You’ve found ‘the one’ and now you’re both ready to take it to the next level and move in together. Moving in with your significant other can be both exciting and terrifying at the same time. For many, the benefit of living together means more affordable home costs as they are now splitting rent and utilities. With that said, moving in together can feel overwhelming as you both need to figure out how to merge your belongings together.
One of the best ways to reduce stress during your move is to create a move-in checklist together. This will help streamline your to-dos and prioritize responsibilities. It will also help you assess if you’re making the right decision to move in together.
Figure Out Your Why
Before you decide to take the plunge, the first thing you should figure out is the real reason why you’re moving in with your partner. You should ask yourself the following questions:
- Is your lease up and does moving in together make financial sense?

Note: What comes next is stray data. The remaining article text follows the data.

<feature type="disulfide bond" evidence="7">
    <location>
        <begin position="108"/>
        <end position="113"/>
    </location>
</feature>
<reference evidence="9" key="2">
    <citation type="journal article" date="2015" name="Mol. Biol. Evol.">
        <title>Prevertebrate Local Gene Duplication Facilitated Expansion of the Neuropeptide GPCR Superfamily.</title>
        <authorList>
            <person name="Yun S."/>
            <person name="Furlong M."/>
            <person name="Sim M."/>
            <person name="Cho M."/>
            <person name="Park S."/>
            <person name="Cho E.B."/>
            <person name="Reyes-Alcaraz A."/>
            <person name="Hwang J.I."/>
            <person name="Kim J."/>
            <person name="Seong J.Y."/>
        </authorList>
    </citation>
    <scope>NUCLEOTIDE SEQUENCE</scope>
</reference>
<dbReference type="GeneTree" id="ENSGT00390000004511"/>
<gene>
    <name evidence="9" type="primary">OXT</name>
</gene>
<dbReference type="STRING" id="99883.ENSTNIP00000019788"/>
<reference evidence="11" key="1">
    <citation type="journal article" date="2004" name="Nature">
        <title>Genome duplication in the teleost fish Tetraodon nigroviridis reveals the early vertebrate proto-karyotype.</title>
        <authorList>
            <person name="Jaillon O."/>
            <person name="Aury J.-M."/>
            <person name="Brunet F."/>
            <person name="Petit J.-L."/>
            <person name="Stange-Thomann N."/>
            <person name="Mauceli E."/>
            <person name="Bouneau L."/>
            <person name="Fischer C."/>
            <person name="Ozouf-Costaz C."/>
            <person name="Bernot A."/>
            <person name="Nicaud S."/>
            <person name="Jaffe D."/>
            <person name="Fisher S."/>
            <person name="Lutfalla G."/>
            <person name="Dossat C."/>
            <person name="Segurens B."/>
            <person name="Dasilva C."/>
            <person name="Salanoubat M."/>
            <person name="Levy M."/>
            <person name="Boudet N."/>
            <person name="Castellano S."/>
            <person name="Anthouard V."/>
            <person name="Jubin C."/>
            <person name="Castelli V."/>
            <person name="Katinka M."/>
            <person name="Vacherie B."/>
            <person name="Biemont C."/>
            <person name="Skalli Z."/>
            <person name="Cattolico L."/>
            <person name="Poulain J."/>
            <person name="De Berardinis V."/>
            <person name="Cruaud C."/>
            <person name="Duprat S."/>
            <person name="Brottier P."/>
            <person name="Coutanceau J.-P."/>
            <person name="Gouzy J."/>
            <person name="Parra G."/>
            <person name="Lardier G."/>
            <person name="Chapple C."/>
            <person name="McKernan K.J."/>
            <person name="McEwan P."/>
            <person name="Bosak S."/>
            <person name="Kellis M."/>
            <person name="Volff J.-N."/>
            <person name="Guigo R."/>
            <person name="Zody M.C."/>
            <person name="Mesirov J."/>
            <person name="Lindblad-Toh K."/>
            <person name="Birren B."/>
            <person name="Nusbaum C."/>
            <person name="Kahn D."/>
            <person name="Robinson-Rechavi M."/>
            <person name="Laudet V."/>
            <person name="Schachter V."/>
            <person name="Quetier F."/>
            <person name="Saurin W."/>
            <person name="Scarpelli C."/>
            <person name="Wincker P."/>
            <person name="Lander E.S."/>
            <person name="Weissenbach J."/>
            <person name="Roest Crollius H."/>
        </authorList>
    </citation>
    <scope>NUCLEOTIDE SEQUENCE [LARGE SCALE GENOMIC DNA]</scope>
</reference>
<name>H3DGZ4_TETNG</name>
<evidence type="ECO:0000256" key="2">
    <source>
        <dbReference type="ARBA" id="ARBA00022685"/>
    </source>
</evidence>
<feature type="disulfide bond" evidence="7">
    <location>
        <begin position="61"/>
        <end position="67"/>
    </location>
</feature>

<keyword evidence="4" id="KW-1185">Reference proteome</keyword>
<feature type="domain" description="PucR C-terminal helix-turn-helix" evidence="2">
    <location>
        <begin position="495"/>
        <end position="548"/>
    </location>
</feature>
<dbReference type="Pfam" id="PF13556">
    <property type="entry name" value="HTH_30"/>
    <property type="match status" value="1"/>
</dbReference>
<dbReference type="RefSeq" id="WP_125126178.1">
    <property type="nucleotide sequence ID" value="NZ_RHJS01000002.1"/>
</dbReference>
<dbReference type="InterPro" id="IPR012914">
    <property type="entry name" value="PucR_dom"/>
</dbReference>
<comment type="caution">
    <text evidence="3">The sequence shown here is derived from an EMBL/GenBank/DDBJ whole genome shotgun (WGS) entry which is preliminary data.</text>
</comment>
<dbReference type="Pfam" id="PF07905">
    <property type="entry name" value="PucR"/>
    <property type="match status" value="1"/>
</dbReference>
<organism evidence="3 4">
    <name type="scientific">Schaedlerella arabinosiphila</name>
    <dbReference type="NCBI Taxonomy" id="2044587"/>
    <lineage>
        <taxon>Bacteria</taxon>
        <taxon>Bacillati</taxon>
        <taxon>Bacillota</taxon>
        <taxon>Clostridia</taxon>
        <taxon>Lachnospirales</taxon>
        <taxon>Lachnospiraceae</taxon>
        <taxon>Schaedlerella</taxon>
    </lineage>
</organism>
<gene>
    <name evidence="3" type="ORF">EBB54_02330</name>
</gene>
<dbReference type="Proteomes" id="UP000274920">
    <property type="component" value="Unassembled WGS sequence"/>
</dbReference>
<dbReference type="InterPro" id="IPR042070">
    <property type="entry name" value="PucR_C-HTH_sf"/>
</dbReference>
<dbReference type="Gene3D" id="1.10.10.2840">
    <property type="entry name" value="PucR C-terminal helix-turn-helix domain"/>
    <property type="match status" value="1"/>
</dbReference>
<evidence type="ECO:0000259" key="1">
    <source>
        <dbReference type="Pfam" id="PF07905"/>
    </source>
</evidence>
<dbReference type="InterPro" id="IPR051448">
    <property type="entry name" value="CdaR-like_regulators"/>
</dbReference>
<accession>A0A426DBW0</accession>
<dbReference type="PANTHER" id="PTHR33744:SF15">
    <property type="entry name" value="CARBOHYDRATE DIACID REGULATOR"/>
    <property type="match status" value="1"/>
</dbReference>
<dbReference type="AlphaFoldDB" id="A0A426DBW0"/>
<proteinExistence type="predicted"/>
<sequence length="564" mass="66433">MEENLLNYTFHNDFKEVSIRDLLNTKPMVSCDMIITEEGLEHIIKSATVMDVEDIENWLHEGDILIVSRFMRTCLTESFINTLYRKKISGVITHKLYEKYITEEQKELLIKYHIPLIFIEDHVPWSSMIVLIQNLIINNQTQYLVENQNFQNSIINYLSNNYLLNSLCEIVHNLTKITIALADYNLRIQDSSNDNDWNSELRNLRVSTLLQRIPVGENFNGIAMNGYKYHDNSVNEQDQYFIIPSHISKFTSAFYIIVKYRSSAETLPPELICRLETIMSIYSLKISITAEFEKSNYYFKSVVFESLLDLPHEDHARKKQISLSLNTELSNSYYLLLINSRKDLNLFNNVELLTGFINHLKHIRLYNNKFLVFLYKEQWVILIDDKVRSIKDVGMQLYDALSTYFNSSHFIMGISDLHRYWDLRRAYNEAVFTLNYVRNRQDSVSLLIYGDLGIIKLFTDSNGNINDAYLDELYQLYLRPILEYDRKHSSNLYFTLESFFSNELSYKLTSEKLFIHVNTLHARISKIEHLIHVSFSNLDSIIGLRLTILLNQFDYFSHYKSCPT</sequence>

- Do you look at moving in together as a prelude to marriage?
- Are you spending a lot of time at your or your SO’s homes so it makes sense to downsize?
- Is this the next logical step to move your relationship forward?
Once you’ve figured out your reason, make sure to discuss this with your partner. Be as open as possible and make sure you’re both on the same page. If you’re the one who wants to move in, make sure you’re not pressuring your partner to accept the terms, especially if they are hesitant. Sure, it might make sense to you, but if they’re not onboard with the idea, forcing the issue could lead to resentment.
Once you and your partner have decided to move in together, you’ll want to move on to the next step.
Take Stock of Your Belongings
Living together might sound great on paper, but it can lead to complications, especially when it comes to your belongings. Before you decide to pack everything up and move, you should do the following: